The Department of Educational Studies teaches undergraduate, masters and doctoral courses, and is home to a large programme of initial teacher education (primary and secondary), based on partnership arrangements with over 1500 schools and colleges.
Additional academic programs
Goldsmith University paired with Tungsten Network in 2015 to develop a research program that explores advanced artificial intelligence techniques for Big Data and business practices. Known as Tungsten Centre for Intelligent Data Analytics, the program is based in the company's London office.
| The Guardian
| Times/Sunday Times
League tables based on the 2008 Research Assessment Exercise all place Goldsmiths within the top 35 research-intensive universities in the UK: 33rd in the Times Higher Education, 34th in The Guardian and 24th in The Independent.
In 2017, Goldsmiths' Media and Communications department was named the second best in the UK and 8th worldwide.
Sports, clubs and traditions
The Students' Union runs 35 societies, ranging from political societies and identity-based societies (for example the Jewish society and the LGBT society) to interest-based societies (the Drama Society and the on-campus radio station Wired) and more.
Goldsmiths has a long history of student-led media platforms, including Smiths Magazine, The Leopard newspaper, and Wired radio. The student media is run independently by students at the college.
The university owns seven halls of residence:
- Batavia Mews
- Chesterman House
- Dean House
- Loring Hall
- Surrey House
- Surrey House Annexe
- Raymont Hall
Several of the halls include electricity bills and gas bills as part of rent. Free internet is also offered in some of the halls. Visiting international students are generally assigned accommodation in Loring Hall, Dean House or Chesterman House. Loring Hall currently holds around 400 students.
In October 2014, the union faced critical coverage, from student newspaper The Tab after voting down a proposal to commemorate Holocaust Memorial Day, with Education Officer Sarah El-alfy describing it as "Eurocentric" and "colonialist." The Tab failed to mention that it was their writer, for a couple of years a Goldsmiths student himself, who tabled the proposal in the first place. El-alfy offered to help put forward a redrafted version of the motion for the following Student Assembly meeting. The Union issued a statement claiming "Redrafting motions and re-entering them at a later date isn’t unusual in Students’ Unions and shouldn’t be misinterpreted as opposition."
In 2015 the student union Welfare and Diversity Officer, Bahar Mustafa, was caught up in a media controversy initiated on imageboard website 4chan, which was subsequently picked up by the Tab by the same writer as above and then UK tabloid the Daily Mail for appearing to ban white people and men from a student union event, a tea drinking event specifically organised for BME female students. Bahar Mustafa caused more public controversy through her justification of the ban, after being at the receiving end of a sustained online and telephone bullying wave which included rape and death threats as well as doxxing of her and her family. and through her use of the hash tag #KillAllWhiteMen. A group of students petitioned for a vote of no confidence in her, but the petition was signed by less than 3% of the student body and therefore failed to trigger a referendum.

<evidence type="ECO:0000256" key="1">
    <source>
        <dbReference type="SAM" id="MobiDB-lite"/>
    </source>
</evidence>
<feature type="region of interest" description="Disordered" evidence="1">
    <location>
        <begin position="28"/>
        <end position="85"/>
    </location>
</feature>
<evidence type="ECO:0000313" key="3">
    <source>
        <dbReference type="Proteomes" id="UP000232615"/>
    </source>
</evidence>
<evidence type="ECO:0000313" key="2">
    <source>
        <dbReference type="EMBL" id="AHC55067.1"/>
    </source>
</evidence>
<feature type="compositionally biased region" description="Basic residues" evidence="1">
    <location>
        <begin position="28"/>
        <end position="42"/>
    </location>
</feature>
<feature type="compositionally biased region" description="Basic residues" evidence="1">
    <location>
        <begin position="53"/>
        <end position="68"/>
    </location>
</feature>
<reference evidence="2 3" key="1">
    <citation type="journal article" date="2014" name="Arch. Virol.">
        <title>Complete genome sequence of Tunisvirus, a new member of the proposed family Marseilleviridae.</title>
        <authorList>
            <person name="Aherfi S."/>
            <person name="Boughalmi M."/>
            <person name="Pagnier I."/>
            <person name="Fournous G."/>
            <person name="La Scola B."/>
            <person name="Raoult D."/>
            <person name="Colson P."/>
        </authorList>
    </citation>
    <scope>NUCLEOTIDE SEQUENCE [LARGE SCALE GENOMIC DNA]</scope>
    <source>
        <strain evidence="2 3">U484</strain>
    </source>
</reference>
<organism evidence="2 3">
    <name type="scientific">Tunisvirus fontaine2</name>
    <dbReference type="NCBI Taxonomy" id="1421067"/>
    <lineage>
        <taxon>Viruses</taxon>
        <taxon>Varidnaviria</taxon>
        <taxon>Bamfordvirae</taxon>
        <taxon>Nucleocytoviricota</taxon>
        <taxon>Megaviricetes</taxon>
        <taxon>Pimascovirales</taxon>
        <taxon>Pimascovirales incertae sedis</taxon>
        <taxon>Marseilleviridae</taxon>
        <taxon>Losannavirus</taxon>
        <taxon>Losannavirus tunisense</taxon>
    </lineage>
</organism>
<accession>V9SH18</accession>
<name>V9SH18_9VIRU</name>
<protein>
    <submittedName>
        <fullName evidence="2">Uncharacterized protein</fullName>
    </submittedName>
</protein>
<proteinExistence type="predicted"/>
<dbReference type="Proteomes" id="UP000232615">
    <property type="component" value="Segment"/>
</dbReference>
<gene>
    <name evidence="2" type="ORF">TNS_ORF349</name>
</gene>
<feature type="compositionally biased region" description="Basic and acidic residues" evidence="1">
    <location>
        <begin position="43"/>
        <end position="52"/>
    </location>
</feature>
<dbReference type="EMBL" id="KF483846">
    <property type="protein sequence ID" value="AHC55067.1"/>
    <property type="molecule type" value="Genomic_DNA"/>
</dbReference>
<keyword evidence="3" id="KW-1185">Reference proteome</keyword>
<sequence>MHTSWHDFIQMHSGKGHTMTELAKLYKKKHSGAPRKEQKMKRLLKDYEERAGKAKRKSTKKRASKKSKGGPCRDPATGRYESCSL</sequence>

Goldsmiths' alumni have been influential in the fields of art, design, visual arts, film, journalism, literature, theatre, comedy, music, politics, history, and sport.
Alumni of the Department of Art include Mark Wallinger, Damien Hirst, Antony Gormley, Sam Taylor-Johnson, Lucian Freud, Mary Quant, Bridget Riley, Sarah Lucas, Gary Hume, Steve McQueen, Carl Hopgood, Ely Dagher, Michael Dean and Gillian Wearing, Brian Molko. The Department of Music's better known alumni include Malcolm McLaren, Katy B, James Blake, Rosie Lowe, John Cale and A.G. Cook. Others include the TV presenter Dave Myers, singer songwriter and innovator Beatie Wolfe, BBC weather presenter Wendy Hurrell, Film Director and Editor in Chief of Kurdish Question Mehmet Aksoy.
Another pair of notable people graduating from Goldsmiths’ are the founding members of the British rock band Blur, Damon Albarn and Graham Coxon.
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it is now known as Goldsmiths, University of London.
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- Agency (23 April 2015). "White people and men told 'please don't come' to student protest against inequality". The Telegraph. Retrieved 19 May 2015.
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- The official Goldsmiths website
- The official Goldsmiths Students' Union website
- Goldsmiths, University of London lists of students
- Goldsmiths, University of London military personnel,1914–1918